Your Immune System: Separating Myth from Fact
Given your immune system's role as protector against illness, you want to do all you can to give it a boost. I’ll help you separate myth from fact so you can learn how to keep your immune system in top shape.
FACT: Stress makes you more vulnerable to illness.
Ongoing stress, such as being in a difficult relationship, living with a chronic disease or taking care of someone with a serious condition, can make you more susceptible to illness, from the common cold to chronic disease.
Reducing the amount of stress in your life -- and improving your ability to cope with the stress you can't escape -- will help. Even something as simple as deep breathing or meditation can lessen the effects of stress.
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Get vaccinated before peak flu season hits - 4 easy ways to get your flu shot with Ochsner.
MYTH: Getting a flu shot weakens your immune system and makes you more likely to get the flu.
Actually, the opposite is true. Getting a flu vaccine provides your immune system with help. A flu vaccine contains a dead or weakened virus that cannot infect you with the flu, but does teach your immune system to recognize that virus as a threat.
While some people may still get the flu after having a flu shot, they'll probably have a milder form of the illness. Some may mistake the occasional side effects of the vaccine (fever, aches) for flu symptoms when it’s more likely to come from another unrelated bug.
FACT: What you eat has an effect on your immune system.
Although there isn't one food that will provide an instant boost to your immune system, developing the habit of eating a balanced, healthy diet with a variety of foods keeps your immune system in good shape.
- Eat more antioxidants. Studies show that people who eat more antioxidants in their diet may be better protected against some kinds of cancer. Increasing the amount of fruits and vegetables in your diet is the optimal way to get antioxidants such as vitamins A, C, E and flavonoids.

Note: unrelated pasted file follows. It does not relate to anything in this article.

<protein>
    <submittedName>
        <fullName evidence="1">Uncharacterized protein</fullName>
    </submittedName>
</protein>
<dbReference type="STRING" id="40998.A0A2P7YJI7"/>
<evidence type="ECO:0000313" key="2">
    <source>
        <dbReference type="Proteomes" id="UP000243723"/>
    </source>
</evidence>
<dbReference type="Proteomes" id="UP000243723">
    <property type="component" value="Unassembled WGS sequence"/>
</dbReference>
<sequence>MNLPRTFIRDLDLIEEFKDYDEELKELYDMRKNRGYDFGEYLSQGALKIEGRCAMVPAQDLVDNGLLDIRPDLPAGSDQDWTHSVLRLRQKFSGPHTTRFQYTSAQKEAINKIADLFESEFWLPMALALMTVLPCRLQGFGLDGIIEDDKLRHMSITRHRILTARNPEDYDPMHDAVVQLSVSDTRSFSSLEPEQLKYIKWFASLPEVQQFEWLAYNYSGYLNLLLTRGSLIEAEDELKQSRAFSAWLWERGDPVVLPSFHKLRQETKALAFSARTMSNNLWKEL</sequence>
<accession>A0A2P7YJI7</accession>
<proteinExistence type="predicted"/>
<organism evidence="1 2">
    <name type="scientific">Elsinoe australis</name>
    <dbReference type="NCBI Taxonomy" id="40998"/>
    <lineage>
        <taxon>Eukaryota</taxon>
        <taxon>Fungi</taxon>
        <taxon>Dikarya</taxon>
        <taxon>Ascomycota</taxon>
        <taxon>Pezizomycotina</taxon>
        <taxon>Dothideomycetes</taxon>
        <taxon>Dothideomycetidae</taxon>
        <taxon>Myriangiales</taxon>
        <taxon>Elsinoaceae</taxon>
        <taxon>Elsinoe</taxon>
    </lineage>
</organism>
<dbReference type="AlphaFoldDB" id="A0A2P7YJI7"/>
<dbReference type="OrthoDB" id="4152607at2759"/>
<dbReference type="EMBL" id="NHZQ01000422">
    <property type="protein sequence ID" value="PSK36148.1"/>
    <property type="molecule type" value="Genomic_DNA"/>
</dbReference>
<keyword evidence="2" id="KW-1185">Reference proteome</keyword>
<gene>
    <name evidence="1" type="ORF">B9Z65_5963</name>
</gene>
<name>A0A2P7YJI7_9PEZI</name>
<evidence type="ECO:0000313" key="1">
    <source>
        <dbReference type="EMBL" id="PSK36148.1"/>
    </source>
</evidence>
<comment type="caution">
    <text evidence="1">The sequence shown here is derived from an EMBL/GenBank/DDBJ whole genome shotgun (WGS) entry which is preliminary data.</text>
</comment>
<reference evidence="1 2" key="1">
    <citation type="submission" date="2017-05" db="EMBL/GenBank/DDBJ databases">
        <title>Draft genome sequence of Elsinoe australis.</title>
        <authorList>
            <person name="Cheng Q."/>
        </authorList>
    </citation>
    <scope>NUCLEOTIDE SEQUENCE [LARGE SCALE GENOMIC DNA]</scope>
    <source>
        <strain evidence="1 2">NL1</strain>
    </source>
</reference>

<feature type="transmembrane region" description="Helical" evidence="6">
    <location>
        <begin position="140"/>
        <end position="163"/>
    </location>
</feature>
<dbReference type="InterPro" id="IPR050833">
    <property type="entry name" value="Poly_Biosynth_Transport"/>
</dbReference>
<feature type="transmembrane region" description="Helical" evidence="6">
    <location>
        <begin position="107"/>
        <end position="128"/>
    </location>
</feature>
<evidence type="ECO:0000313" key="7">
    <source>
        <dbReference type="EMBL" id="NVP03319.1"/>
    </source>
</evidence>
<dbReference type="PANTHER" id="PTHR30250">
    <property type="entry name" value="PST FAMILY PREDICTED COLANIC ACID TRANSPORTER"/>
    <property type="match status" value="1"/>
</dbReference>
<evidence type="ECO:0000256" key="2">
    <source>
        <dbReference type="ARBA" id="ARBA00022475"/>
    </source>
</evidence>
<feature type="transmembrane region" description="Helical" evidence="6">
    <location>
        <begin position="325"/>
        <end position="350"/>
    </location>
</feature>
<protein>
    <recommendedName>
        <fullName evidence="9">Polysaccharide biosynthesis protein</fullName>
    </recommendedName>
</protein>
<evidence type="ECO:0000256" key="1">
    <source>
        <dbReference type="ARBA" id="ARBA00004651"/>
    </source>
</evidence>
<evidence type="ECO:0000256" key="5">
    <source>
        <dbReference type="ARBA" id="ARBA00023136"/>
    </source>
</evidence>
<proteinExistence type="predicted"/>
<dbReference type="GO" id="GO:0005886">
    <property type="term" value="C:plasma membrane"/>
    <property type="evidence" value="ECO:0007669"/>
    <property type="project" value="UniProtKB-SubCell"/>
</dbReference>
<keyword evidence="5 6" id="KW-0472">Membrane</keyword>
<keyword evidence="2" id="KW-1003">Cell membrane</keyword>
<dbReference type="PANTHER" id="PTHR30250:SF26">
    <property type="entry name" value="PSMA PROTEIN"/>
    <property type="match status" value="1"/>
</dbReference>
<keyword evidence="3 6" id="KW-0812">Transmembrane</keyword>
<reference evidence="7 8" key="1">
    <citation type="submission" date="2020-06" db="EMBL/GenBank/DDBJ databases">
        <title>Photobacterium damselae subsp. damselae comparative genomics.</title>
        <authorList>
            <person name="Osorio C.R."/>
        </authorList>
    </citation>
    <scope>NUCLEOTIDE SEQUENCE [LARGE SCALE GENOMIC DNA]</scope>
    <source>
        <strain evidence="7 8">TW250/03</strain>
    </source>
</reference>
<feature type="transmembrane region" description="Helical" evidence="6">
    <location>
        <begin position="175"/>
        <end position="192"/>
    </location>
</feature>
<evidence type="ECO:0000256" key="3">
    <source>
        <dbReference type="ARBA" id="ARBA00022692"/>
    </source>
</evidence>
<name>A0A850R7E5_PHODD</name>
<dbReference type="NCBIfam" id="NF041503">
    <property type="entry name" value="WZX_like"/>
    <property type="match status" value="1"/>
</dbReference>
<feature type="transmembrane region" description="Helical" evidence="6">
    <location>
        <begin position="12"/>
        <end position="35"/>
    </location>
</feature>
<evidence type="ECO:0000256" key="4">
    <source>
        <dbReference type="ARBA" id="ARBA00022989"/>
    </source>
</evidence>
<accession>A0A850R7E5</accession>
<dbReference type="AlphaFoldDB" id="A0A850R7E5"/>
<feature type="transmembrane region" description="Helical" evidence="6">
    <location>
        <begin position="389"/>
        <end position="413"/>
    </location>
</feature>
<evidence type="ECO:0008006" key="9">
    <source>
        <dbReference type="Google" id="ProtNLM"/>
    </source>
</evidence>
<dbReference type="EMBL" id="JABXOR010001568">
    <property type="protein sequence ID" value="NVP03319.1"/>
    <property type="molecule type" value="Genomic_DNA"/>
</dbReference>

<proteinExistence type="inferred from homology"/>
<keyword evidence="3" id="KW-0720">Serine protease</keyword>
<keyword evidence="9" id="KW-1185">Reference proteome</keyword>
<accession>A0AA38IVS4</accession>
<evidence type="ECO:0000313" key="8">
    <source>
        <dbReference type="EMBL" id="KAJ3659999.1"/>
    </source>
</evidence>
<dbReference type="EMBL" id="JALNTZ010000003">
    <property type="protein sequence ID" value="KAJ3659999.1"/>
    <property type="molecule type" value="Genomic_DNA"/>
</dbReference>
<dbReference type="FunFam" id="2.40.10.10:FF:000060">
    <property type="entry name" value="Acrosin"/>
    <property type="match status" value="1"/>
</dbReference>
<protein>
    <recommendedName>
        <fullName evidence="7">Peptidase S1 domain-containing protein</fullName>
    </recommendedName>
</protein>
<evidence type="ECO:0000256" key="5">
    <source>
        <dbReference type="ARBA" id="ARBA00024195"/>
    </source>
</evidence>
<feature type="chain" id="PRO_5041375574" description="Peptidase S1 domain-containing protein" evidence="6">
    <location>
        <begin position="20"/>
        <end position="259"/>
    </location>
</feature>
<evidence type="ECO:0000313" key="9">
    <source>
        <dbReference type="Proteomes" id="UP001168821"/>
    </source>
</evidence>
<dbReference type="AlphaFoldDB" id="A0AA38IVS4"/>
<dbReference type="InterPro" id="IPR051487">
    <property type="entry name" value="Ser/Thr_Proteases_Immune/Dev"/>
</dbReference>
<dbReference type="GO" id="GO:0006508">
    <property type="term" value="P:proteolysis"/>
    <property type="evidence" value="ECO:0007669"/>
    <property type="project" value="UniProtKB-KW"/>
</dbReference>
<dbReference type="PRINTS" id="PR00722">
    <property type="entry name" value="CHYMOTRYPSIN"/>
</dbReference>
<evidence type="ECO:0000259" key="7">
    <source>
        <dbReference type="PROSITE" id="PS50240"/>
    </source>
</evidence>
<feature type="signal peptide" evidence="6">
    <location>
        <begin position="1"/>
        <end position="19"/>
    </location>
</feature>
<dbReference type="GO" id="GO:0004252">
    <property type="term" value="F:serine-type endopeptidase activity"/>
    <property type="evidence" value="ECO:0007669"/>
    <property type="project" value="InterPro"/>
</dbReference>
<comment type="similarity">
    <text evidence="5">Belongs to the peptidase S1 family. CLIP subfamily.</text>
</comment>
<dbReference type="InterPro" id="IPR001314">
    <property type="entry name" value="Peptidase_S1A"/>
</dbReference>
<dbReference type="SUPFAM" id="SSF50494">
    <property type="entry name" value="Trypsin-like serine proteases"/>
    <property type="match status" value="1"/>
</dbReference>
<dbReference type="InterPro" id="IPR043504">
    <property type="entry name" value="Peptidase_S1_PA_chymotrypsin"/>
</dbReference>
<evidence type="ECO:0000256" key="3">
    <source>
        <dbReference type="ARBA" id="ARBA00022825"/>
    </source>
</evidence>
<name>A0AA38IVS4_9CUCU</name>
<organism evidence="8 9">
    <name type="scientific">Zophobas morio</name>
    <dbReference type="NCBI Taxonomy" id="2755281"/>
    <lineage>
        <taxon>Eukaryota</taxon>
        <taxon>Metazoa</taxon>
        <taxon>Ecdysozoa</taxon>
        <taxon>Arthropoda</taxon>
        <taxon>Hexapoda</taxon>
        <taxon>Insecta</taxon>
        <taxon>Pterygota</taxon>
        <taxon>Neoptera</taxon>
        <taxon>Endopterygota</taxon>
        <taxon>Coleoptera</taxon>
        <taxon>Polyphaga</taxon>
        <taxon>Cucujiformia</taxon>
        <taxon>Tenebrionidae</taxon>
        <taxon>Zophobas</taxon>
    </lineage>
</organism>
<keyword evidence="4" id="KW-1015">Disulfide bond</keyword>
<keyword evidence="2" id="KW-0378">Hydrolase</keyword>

- Eat less saturated fat. Some studies show that diets high in saturated fat can suppress the immune system. Keep fat to 30% of your overall calories, and opt for healthier fats -- omega 3 fatty acids.
- Drink tea. Green tea contains powerful antioxidants called catechins, which studies show may help protect against cancer as well as the common cold. One 6 oz cup is more than enough.
FACT: Your immune system gets weaker as you grow older.
As you age, your ability to fight infections diminishes. Older adults are more likely to get sick from infections. Infections, such as flu and pneumonia are more likely to be fatal. Studies show that people over 65 also have a lower response to vaccines. While there are multiple theories as to why this happens, we really are not sure.
MYTH: Running a fever when you're sick weakens your immune system.
A fever can help your immune system fight infections in two ways. A higher temperature in the body speeds up the functioning of cells that fight illness. Higher temps also make it harder for invading microbes to reproduce and multiply.
Always call a doctor for unexplained fever in infants and children. If you've had a fever for more than two or three days or your temperature is greater than 103 Farhenheit; call your doctor. Anyone with a suppressed immune system should be seen immediately if they have a fever.
FACT: Allergies are caused by an overactive immune system.
Allergy symptoms occur when your immune system reacts to a normally harmless substance such as pollen, pet dander, or mold. Your body sees the allergen as a dangerous invader and attacks it, causing the familiar runny nose and itchy eyes. Allergies are treated by avoiding your allergy triggers and taking medication to control symptoms.
FACT: Researchers are working on vaccines that can boost the immune system response to cancer.
The immune system can have a hard time recognizing cancer cells as invaders, because the cells come from inside the body itself. In other cases, the immune system does recognize cancer cells as abnormal but is too weak to fight them off. Scientists think a less- efficient immune system may be partly responsible for the fact that risk of cancer goes up as you age.
Researchers are working on ways to restore and harness the immune system's power to use against cancer cells through treatments known as biological therapies (or immunotherapy). Cancer vaccines are one kind of biological therapy.
Some vaccines are designed to prevent cancer (such as Gardasil, which helps prevent cervical cancer that is caused by certain viruses). Others are designed to treat existing cancers by "re-educating" the immune system to recognize tumor cells as foreign invaders that need to be destroyed.